Editors' Recommendations

Debbie Clason
Former Digital Trends Contributor
Debbie Clason's work has appeared in Family Life Magazine, Sports Illustrated, The Lutheran Witness, Massage Magazine…
Why is my dog drooling? Here’s when to be concerned about sudden or excessive dog salivation
This is why your dog slobbers all over you and themselves
A drooling Irish Setter looks to the side

Although St. Bernards, Mastiffs, and several other large breeds are known for their tendency to drool, it may be quite a shock if your usually drool-free pup suddenly starts to salivate. Luckily, you’ve come to the right place if you find yourself asking, "Why is my dog drooling?"
We’ve looked into many causes of excessive and sudden salivation, from the easy fixes to the more concerning problems. Most likely, drooling is nothing to worry about, but it never hurts to take a more careful look — especially if your pup is behaving oddly. Here’s everything you’ll want to know about canine salivation.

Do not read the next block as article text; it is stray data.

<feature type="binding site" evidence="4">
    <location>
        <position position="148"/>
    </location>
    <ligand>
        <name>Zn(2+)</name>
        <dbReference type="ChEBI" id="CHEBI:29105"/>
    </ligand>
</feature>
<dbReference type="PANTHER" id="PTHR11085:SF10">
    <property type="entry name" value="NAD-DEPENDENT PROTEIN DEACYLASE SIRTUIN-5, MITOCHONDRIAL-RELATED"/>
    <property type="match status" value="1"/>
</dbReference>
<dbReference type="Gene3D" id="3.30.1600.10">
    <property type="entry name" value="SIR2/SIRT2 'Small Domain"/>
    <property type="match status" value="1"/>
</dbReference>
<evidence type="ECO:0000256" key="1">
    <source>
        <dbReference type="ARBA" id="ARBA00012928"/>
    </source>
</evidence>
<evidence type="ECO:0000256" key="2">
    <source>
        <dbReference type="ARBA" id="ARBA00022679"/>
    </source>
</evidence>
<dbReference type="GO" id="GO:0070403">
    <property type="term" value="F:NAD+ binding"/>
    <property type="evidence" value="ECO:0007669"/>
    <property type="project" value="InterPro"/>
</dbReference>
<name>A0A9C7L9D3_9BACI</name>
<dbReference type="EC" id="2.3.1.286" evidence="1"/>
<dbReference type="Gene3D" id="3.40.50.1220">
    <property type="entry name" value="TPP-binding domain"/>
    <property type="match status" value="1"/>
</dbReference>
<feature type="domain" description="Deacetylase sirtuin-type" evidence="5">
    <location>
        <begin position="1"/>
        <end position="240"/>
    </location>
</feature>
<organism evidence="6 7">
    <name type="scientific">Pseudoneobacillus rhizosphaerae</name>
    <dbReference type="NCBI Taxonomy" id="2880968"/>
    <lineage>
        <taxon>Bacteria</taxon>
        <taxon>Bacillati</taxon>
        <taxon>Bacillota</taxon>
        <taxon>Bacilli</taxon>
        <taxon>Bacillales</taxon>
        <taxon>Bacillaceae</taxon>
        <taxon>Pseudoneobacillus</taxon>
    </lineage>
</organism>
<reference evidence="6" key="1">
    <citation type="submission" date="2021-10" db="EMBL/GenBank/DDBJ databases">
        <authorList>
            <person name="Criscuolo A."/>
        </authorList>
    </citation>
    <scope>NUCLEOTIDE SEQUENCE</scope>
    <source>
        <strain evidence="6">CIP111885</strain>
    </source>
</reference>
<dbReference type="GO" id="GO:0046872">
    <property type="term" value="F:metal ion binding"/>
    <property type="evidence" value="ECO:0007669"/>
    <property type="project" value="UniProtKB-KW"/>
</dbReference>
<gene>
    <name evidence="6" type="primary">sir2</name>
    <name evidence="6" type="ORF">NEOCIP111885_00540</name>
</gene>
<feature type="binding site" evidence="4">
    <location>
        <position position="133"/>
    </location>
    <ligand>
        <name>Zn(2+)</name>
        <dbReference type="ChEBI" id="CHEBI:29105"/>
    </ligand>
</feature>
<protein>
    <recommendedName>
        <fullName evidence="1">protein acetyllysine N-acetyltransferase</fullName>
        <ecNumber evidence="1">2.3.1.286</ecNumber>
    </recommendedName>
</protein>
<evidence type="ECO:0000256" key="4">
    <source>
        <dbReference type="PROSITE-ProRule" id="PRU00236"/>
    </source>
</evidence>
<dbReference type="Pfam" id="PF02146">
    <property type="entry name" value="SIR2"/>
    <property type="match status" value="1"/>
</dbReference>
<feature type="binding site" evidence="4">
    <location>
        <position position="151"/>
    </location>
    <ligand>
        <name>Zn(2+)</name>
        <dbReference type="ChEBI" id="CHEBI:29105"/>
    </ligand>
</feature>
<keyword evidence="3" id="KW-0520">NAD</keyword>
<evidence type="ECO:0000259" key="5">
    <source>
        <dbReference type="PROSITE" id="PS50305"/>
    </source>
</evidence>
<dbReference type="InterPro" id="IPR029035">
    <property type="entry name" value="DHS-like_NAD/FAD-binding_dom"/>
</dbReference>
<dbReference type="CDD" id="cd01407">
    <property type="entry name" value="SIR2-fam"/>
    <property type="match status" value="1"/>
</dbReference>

Why is my dog drooling and is sudden or excessive drooling a cause for concern?
Though drooling has many harmless causes, which we'll cover later in this article, you may want to keep a closer eye on your pet if you notice sudden salivation — especially if it’s a large amount.
Nausea and stomachaches are common causes of sudden drooling for dogs, although they will be temporary. If you think about it, many humans experience the very same thing! You may also notice vomiting or lethargy if your pet has ingested something they’re not supposed to, so don’t hesitate to contact your veterinarian if you’re concerned about your best buddy’s wellbeing.